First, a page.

Posts in Category

Respect

Comparing my young life to that of my 11 year-old son, Ethan’s,  I am struck by the parallelisms between the two.  After finishing grade 3, my family had moved.  Permanently changing schools gave me the fear and the excitement of leaving behind the familiar and journeying into the unknown at such a young age. Likewise, at the end of Ethan’s grade 3 year, we moved.  He too, had to adapt to life in a new school. When I changed schools, I went to a school that was so new, it was only

Youth Get a Bad Rep Listening about a new program coming to the educational institute I work for, my attention was peaked when the coordinator said there would be a class to teach “tact and diplomacy”.   I was intrigued because I am in the business of image, etiquette and leadership in my side hustle, VNC Image and Leadership.   Tact and diplomacy are things I teach or talk about. In my opinion, the basics of manners, protocol, image and respect (the precursors to tact and diplomacy) are in demand

When I am researching for articles, posts or material for VNC Image & Etiquette, I have many words that I will use in my search that are related.  I’ve included them here.  Let me know of words that you might think of and include them in the comments below. Etiquette Manners Image Wardrobe Style Fashion Look Leadership Career Success Civility Kindness Courtesy Mentorship Career Politeness Positivity Optimistic Friendliness Thoughtfulness Respect Self-esteem Confidence Congeniality Social Grace Charm Protocol Butler Poise Elegance Class

  Confidence is key in this western society that we live in. Jobs, relationships, perceptions and self-esteem can all be made or broken by how much confidence we exude or don’t. Many times, we simply are not confident. We might be nervous, feel inferior, not feel knowledgeable or unprepared and worry that we just don’t fit the bill. Even though we may feel that way, it doesn’t mean we can’t present ourselves confidently.  Even just looking the part despite not feeling it, can get us through until, eventually, our artificial

These are women that I see as role models. They are women I’d like to have at my supper table and who I’d love to sit down and chat with. From what I know of them (and of course that is through the lens of the media) they exemplify the following characteristics: Criteria: • Often seen smiling • Present positively • Sense of humour • Well – groomed • Well dressed • Courteous • Humble • Giving • Authentic • Not afraid to look silly • Courageous • Confident •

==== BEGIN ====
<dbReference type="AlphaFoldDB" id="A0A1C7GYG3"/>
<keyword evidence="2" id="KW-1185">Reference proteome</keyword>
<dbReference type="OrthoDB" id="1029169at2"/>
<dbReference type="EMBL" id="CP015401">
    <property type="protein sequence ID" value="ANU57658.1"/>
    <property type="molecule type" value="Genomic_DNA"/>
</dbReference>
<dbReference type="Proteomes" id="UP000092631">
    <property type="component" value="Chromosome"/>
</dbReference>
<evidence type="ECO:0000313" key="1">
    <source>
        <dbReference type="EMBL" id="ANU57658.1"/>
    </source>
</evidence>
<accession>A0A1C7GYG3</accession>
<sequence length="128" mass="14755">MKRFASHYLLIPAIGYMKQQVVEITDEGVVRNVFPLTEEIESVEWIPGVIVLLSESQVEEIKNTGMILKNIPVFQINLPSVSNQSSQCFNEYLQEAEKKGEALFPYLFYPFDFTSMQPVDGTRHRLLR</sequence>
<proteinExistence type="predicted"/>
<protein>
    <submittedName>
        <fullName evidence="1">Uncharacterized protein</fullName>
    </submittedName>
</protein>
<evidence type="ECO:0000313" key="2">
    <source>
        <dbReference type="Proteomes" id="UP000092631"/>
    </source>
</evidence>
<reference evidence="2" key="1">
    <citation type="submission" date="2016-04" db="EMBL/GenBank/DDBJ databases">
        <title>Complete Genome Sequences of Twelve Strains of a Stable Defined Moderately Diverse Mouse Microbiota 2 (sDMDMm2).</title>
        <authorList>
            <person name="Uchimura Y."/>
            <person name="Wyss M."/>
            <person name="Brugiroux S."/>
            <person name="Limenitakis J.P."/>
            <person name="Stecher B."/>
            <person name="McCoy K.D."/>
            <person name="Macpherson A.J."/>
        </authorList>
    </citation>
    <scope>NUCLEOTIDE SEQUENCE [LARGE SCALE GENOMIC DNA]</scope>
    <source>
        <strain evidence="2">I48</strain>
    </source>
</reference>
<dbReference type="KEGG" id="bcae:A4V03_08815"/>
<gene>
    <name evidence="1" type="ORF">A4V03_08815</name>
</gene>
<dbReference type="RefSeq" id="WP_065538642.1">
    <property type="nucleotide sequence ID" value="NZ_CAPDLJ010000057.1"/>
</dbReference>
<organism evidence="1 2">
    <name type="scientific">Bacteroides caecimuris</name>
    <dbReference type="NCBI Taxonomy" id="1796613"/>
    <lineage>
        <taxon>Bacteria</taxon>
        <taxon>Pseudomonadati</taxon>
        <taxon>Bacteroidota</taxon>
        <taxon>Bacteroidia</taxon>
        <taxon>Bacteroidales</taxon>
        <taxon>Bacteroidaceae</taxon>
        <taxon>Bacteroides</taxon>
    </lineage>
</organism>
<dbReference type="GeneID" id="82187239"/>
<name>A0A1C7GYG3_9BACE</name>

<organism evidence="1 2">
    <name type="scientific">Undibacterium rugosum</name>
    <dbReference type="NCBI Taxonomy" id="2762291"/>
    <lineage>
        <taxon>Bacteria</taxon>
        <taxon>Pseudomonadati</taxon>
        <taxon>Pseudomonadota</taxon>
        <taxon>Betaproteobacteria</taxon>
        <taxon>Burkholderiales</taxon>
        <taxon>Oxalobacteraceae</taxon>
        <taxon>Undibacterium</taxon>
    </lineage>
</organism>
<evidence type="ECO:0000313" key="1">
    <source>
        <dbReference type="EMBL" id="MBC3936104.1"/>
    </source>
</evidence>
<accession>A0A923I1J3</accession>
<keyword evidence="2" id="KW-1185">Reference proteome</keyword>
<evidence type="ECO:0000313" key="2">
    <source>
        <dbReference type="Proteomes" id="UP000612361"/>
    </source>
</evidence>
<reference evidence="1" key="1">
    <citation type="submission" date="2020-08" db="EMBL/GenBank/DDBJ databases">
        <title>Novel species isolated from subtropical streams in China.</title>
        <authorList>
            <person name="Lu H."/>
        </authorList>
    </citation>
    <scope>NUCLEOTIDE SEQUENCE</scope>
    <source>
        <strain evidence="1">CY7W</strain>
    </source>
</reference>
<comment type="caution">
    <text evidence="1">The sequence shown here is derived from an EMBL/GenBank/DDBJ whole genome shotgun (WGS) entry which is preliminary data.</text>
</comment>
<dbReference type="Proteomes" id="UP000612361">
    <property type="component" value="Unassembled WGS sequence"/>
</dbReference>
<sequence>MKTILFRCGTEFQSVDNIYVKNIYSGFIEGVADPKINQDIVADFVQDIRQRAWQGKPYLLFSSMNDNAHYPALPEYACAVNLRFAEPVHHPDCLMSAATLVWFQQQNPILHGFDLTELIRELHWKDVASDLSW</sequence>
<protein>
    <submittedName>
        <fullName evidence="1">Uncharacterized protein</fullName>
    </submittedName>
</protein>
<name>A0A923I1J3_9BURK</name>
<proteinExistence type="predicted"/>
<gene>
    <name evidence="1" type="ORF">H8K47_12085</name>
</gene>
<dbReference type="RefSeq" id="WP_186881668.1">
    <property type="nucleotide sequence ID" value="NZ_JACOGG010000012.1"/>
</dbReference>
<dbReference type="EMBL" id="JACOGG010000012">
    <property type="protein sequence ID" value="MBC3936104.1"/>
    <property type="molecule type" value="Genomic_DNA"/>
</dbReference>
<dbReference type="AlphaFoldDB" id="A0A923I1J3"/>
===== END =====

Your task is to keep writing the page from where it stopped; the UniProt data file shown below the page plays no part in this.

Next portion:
Whether we like it or not, agree with it or not, judgments will be made about us. If we do not take into consideration how we look or act, these judgments may not be in our favour. Furthermore, these assumptions may not only be made about us but could be made about our positions, our departments and/or the organizations we work for. Therefore, it is very important to put thoughtful consideration into our appearance and behaviour.

I often have conversations with people about how society has lost it’s courtesy and civility.  It often leads to discussions of entitlement and how our youth today, don’t seem to have the understanding of manners and decorum that once used to be taught in school and practiced at home.  Then, you sit by the young gentleman in a small plane who gets up and assists you to your seat and starts polite conversation and you realize that all is not lost in the world of polite society.  When instructed to

Inspired by a conversation I heard on my favourite radio morning show this week, I thought I’d write about the unwritten rules of Grocery Store Etiquette.  It stemmed from a trivia contest about self-check-outs at many grocery and department stores these days.  It then morphed into a chat about pet peeves, not only at the self-check-outs but shopping experiences in general.  Have you ever been frustrated by your visits to the supermarket because of what you felt was “rude” behaviour of other shoppers?  I certainly have and I know my

  Volunteering at a recent event, I was amongst 4 retired gentleman.  Each of them was probably around the age of 60.  The event lasted a few days so I had the pleasure of these gentleman’s company for the duration of that time.  We checked in at Volunteer Headquarters every morning and then caught a shuttle bus to our designated work areas.  I couldn’t help but notice the overabundant politeness that seemed to take place.  Each of them insisted I enter the shuttle first, they stood if I stood, they

What do you think of when you think of civility?  Is it putting up with the in-laws when they drop in unannounced?  Maybe tolerating the sniffling of the co-worker in the cubicle beside you.  Or do you think of keeping your dog fenced in yard so he doesn’t do his business on someone else’s lawn.  Do you ever consider your respect for the environment as an act of civility?  Let’s not forget that we are only borrowing this space on earth while we are here.  Respecting the elements is important

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